The Parsha this week speaks of 2 distinct topics. First, we learn how Yisro, Moshe’s father-in-law, told Moshe how he should change the judicial system. Second, the Torah describes the momentous revelation of G-d to the Jewish people at Mount Sinai. We can understand the importance of describing revelation after the miraculous Exodus- it’s the next step in our relationship being built with Hashem. But why is Yisro’s advice to Moshe squeezed in beforehand? It seems to have no logical transition.
Rav Tzadok of Lublin explains that the importance of the Yisro story was to prepare the Jewish people for what they were about to do: Listen. Listening is not easy. It may seem easy when someone you respect is speaking, but what about someone who knows less than you? Or someone you think knows less than you? Do we still listen? Moshe, the indisputable leader of the Jewish people, did not ignore his non-Jewish, secular father-in-law. He listened, he understood, and even incorporated his plan.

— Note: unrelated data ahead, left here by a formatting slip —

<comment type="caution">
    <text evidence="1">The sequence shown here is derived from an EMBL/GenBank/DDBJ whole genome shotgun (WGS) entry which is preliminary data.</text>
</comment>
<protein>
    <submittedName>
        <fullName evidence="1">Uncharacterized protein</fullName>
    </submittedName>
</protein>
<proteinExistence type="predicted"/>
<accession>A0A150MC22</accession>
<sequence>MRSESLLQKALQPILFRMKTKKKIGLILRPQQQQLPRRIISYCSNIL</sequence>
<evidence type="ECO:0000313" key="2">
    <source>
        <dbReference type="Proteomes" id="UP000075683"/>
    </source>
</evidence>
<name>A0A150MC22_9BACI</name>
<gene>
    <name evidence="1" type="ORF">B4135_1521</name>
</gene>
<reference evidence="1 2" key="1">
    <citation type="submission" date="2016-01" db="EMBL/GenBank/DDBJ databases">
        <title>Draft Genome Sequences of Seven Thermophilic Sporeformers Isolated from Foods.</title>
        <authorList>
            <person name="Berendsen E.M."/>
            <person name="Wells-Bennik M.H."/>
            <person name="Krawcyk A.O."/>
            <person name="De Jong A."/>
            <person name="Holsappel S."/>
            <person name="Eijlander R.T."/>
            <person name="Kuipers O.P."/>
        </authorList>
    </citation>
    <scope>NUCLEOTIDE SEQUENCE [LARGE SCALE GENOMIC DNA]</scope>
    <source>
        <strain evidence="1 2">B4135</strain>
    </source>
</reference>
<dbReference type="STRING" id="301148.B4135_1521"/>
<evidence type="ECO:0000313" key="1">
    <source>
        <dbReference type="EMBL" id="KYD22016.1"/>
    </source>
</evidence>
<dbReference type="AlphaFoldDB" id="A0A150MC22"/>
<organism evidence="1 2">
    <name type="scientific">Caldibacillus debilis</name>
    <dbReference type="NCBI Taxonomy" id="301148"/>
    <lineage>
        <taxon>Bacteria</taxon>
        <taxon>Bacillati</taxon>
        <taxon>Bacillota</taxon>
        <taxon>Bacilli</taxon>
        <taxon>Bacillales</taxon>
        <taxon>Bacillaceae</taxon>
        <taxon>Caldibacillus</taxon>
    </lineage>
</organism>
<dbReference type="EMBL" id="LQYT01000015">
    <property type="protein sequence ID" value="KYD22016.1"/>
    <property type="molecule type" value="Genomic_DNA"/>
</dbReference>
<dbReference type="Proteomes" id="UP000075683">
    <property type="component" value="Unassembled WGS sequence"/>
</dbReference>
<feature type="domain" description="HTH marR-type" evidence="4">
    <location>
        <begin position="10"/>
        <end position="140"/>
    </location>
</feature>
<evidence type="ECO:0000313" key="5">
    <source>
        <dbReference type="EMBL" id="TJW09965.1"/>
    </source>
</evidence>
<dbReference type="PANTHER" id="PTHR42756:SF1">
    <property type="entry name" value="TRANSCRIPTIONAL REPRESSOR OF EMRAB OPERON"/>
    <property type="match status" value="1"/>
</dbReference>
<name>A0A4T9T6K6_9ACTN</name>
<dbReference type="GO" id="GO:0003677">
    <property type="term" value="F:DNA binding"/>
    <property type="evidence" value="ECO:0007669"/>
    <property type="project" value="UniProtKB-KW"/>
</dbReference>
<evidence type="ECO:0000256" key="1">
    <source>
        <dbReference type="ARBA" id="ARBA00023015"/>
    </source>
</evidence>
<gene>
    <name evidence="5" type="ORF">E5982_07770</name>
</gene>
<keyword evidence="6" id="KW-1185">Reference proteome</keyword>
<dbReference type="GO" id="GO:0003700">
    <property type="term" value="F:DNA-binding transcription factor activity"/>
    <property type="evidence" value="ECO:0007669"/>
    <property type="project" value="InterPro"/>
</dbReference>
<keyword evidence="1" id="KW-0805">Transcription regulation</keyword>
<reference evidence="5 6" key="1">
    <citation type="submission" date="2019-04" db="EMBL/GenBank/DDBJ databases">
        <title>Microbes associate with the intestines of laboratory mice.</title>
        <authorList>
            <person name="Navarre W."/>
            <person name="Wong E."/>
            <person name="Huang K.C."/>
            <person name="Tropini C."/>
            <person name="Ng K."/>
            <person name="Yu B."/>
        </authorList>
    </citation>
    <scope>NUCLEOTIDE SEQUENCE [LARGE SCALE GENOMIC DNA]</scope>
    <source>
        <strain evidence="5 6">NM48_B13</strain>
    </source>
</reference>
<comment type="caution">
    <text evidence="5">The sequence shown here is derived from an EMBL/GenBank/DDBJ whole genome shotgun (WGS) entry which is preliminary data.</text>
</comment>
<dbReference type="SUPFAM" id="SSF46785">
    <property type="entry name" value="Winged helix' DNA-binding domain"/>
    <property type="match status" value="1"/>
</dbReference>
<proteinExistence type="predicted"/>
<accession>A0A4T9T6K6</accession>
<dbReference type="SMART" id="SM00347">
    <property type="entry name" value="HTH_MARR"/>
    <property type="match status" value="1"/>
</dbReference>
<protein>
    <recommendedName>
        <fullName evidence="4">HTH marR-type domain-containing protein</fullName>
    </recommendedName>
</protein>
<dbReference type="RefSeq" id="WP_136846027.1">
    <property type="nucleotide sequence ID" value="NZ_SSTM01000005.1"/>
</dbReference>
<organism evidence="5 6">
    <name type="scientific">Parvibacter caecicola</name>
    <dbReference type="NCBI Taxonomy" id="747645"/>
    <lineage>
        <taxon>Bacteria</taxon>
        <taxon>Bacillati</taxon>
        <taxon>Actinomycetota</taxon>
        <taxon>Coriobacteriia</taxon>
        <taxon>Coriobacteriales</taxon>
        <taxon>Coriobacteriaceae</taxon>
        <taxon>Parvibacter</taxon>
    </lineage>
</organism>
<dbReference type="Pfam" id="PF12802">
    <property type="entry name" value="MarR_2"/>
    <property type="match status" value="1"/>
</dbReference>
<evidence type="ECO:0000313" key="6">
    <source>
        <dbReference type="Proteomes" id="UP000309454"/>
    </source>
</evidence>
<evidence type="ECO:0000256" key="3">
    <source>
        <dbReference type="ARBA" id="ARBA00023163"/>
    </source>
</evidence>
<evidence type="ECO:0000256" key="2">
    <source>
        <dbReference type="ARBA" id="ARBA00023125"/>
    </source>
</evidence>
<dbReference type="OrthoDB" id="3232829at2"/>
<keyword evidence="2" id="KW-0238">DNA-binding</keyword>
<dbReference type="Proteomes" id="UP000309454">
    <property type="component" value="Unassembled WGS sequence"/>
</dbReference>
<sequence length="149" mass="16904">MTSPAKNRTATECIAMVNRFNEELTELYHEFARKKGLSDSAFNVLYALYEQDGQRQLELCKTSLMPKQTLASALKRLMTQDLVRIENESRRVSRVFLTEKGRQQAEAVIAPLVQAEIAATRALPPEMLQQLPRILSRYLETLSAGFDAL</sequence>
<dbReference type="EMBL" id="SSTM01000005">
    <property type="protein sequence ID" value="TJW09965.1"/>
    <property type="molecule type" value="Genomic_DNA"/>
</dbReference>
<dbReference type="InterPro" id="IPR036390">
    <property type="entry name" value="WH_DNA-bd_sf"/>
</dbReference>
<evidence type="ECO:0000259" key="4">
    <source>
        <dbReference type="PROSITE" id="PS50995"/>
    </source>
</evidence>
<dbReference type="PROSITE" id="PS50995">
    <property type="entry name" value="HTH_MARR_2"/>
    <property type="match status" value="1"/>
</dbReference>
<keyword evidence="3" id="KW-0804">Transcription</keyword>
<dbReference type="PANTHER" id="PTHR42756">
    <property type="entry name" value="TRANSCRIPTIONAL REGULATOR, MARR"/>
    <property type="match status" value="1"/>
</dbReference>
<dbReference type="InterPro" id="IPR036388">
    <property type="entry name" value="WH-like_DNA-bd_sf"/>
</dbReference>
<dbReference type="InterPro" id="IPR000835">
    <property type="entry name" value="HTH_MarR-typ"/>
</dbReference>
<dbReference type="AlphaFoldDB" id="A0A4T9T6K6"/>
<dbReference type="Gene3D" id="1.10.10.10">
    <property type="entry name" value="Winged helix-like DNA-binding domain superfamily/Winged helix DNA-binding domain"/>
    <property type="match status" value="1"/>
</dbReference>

To truly understand something, we must be willing to actively listen. This doesn’t mean to have patience while someone else speaks. It means investing effort in understanding another and considering what they’re saying. This can be easy when it’s a member of our own ideological, political, or socioeconomic clan, but what about those who we have already predetermined as our foe, our rival, our inferior? To accept and learn from the Torah and its teachers, it requires a willingness to listen and incorporate. If one only listens to the ideas he or she wants to hear, then they’re only truly listening to themselves, not the Torah. As the Mishna tells us: “Who is Wise? He who listens to every person” (Avos 4:1).